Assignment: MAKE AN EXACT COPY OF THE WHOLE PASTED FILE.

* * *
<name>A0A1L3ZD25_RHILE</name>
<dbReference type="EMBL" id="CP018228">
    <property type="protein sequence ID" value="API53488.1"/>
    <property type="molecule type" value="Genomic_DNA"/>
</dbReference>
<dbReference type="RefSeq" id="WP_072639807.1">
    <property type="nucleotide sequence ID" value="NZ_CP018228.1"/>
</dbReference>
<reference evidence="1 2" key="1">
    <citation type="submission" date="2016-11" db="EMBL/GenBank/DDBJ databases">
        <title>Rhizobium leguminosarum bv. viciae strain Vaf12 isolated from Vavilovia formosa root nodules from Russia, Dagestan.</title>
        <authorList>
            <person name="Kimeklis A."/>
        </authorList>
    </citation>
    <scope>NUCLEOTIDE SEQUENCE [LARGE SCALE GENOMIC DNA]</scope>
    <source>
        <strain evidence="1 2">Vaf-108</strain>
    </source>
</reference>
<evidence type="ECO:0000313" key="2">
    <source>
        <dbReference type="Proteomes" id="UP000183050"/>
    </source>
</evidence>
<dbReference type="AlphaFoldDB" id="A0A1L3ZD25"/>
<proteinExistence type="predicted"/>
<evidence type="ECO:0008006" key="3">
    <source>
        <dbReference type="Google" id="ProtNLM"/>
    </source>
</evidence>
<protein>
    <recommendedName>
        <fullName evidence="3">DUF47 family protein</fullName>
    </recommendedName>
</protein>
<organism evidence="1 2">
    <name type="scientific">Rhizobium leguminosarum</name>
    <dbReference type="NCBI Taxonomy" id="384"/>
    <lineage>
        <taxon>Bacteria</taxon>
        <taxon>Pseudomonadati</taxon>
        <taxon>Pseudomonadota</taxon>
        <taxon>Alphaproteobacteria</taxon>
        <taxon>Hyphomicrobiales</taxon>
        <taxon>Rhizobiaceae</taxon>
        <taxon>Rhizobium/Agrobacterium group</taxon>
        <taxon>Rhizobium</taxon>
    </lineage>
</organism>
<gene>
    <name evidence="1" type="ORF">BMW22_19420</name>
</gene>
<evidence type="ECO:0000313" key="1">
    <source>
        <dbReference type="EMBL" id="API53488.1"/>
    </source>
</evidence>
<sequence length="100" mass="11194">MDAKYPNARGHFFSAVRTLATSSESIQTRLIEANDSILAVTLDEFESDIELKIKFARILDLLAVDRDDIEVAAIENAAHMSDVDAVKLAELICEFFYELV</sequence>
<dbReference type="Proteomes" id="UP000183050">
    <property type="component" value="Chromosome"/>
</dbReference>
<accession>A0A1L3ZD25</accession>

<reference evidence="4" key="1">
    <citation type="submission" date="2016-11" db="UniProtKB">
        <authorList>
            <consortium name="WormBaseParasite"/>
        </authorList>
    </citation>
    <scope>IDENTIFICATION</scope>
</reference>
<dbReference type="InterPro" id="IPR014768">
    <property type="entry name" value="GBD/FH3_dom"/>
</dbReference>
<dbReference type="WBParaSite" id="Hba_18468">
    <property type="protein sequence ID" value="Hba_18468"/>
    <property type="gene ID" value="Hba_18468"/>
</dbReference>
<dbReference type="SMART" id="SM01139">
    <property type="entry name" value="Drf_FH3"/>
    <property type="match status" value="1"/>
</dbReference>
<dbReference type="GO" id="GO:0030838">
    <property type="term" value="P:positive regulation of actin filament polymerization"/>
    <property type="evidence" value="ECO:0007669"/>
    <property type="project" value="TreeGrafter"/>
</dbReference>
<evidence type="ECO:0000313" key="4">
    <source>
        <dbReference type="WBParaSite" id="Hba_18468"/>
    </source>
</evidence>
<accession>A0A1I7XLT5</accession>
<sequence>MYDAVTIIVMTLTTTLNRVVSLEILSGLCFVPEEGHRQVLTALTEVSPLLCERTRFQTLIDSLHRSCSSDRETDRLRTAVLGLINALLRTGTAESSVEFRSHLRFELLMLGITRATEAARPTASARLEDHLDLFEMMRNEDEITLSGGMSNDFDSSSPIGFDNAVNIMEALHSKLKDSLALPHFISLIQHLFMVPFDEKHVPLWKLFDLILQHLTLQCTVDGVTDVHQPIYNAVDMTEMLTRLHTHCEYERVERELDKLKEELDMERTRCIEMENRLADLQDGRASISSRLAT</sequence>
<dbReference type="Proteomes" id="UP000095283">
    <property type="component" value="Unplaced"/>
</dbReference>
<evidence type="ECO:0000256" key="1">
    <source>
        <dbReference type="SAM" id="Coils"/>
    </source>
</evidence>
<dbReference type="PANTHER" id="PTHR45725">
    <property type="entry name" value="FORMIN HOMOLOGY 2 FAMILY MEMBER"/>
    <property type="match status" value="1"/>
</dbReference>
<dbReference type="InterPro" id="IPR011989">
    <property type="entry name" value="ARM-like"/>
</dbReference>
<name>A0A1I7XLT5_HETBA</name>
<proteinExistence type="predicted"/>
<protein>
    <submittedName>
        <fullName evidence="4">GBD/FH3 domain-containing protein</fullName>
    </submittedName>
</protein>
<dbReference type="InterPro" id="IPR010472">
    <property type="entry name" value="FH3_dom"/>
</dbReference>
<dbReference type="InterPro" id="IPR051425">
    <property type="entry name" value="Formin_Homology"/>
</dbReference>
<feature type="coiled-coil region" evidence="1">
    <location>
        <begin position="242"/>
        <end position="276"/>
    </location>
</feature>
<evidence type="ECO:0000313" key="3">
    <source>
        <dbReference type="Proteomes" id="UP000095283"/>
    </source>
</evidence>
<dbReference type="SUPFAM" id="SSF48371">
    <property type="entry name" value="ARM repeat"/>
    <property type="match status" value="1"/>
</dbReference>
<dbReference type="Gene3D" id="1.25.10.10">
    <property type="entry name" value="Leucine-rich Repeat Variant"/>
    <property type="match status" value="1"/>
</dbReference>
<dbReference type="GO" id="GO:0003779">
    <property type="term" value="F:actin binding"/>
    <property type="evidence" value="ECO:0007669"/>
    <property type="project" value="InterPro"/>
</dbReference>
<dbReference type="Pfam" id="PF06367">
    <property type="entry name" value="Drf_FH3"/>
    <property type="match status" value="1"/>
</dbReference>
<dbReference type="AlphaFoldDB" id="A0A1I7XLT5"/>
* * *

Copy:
<name>A0A1L3ZD25_RHILE</name>
<dbReference type="EMBL" id="CP018228">
    <property type="protein sequence ID" value="API53488.1"/>
    <property type="molecule type" value="Genomic_DNA"/>
</dbReference>
<dbReference type="RefSeq" id="WP_072639807.1">
    <property type="nucleotide sequence ID" value="NZ_CP018228.1"/>
</dbReference>
<reference evidence="1 2" key="1">
    <citation type="submission" date="2016-11" db="EMBL/GenBank/DDBJ databases">
        <title>Rhizobium leguminosarum bv. viciae strain Vaf12 isolated from Vavilovia formosa root nodules from Russia, Dagestan.</title>
        <authorList>
            <person name="Kimeklis A."/>
        </authorList>
    </citation>
    <scope>NUCLEOTIDE SEQUENCE [LARGE SCALE GENOMIC DNA]</scope>
    <source>
        <strain evidence="1 2">Vaf-108</strain>
    </source>
</reference>
<evidence type="ECO:0000313" key="2">
    <source>
        <dbReference type="Proteomes" id="UP000183050"/>
    </source>
</evidence>
<dbReference type="AlphaFoldDB" id="A0A1L3ZD25"/>
<proteinExistence type="predicted"/>
<evidence type="ECO:0008006" key="3">
    <source>
        <dbReference type="Google" id="ProtNLM"/>
    </source>
</evidence>
<protein>
    <recommendedName>
        <fullName evidence="3">DUF47 family protein</fullName>
    </recommendedName>
</protein>
<organism evidence="1 2">
    <name type="scientific">Rhizobium leguminosarum</name>
    <dbReference type="NCBI Taxonomy" id="384"/>
    <lineage>
        <taxon>Bacteria</taxon>
        <taxon>Pseudomonadati</taxon>
        <taxon>Pseudomonadota</taxon>
        <taxon>Alphaproteobacteria</taxon>
        <taxon>Hyphomicrobiales</taxon>
        <taxon>Rhizobiaceae</taxon>
        <taxon>Rhizobium/Agrobacterium group</taxon>
        <taxon>Rhizobium</taxon>
    </lineage>
</organism>
<gene>
    <name evidence="1" type="ORF">BMW22_19420</name>
</gene>
<evidence type="ECO:0000313" key="1">
    <source>
        <dbReference type="EMBL" id="API53488.1"/>
    </source>
</evidence>
<sequence length="100" mass="11194">MDAKYPNARGHFFSAVRTLATSSESIQTRLIEANDSILAVTLDEFESDIELKIKFARILDLLAVDRDDIEVAAIENAAHMSDVDAVKLAELICEFFYELV</sequence>
<dbReference type="Proteomes" id="UP000183050">
    <property type="component" value="Chromosome"/>
</dbReference>
<accession>A0A1L3ZD25</accession>

<reference evidence="4" key="1">
    <citation type="submission" date="2016-11" db="UniProtKB">
        <authorList>
            <consortium name="WormBaseParasite"/>
        </authorList>
    </citation>
    <scope>IDENTIFICATION</scope>
</reference>
<dbReference type="InterPro" id="IPR014768">
    <property type="entry name" value="GBD/FH3_dom"/>
</dbReference>
<dbReference type="WBParaSite" id="Hba_18468">
    <property type="protein sequence ID" value="Hba_18468"/>
    <property type="gene ID" value="Hba_18468"/>
</dbReference>
<dbReference type="SMART" id="SM01139">
    <property type="entry name" value="Drf_FH3"/>
    <property type="match status" value="1"/>
</dbReference>
<dbReference type="GO" id="GO:0030838">
    <property type="term" value="P:positive regulation of actin filament polymerization"/>
    <property type="evidence" value="ECO:0007669"/>
    <property type="project" value="TreeGrafter"/>
</dbReference>
<evidence type="ECO:0000313" key="4">
    <source>
        <dbReference type="WBParaSite" id="Hba_18468"/>
    </source>
</evidence>
<accession>A0A1I7XLT5</accession>
<sequence>MYDAVTIIVMTLTTTLNRVVSLEILSGLCFVPEEGHRQVLTALTEVSPLLCERTRFQTLIDSLHRSCSSDRETDRLRTAVLGLINALLRTGTAESSVEFRSHLRFELLMLGITRATEAARPTASARLEDHLDLFEMMRNEDEITLSGGMSNDFDSSSPIGFDNAVNIMEALHSKLKDSLALPHFISLIQHLFMVPFDEKHVPLWKLFDLILQHLTLQCTVDGVTDVHQPIYNAVDMTEMLTRLHTHCEYERVERELDKLKEELDMERTRCIEMENRLADLQDGRASISSRLAT</sequence>
<dbReference type="Proteomes" id="UP000095283">
    <property type="component" value="Unplaced"/>
</dbReference>
<evidence type="ECO:0000256" key="1">
    <source>
        <dbReference type="SAM" id="Coils"/>
    </source>
</evidence>
<dbReference type="PANTHER" id="PTHR45725">
    <property type="entry name" value="FORMIN HOMOLOGY 2 FAMILY MEMBER"/>
    <property type="match status" value="1"/>
</dbReference>
<dbReference type="InterPro" id="IPR011989">
    <property type="entry name" value="ARM-like"/>
</dbReference>
<name>A0A1I7XLT5_HETBA</name>
<proteinExistence type="predicted"/>
<protein>
    <submittedName>
        <fullName evidence="4">GBD/FH3 domain-containing protein</fullName>
    </submittedName>
</protein>
<dbReference type="InterPro" id="IPR010472">
    <property type="entry name" value="FH3_dom"/>
</dbReference>
<dbReference type="InterPro" id="IPR051425">
    <property type="entry name" value="Formin_Homology"/>
</dbReference>
<feature type="coiled-coil region" evidence="1">
    <location>
        <begin position="242"/>
        <end position="276"/>
    </location>
</feature>
<evidence type="ECO:0000313" key="3">
    <source>
        <dbReference type="Proteomes" id="UP000095283"/>
    </source>
</evidence>
<dbReference type="SUPFAM" id="SSF48371">
    <property type="entry name" value="ARM repeat"/>
    <property type="match status" value="1"/>
</dbReference>
<dbReference type="Gene3D" id="1.25.10.10">
    <property type="entry name" value="Leucine-rich Repeat Variant"/>
    <property type="match status" value="1"/>
</dbReference>
<dbReference type="GO" id="GO:0003779">
    <property type="term" value="F:actin binding"/>
    <property type="evidence" value="ECO:0007669"/>
    <property type="project" value="InterPro"/>
</dbReference>
<dbReference type="Pfam" id="PF06367">
    <property type="entry name" value="Drf_FH3"/>
    <property type="match status" value="1"/>
</dbReference>
<dbReference type="AlphaFoldDB" id="A0A1I7XLT5"/>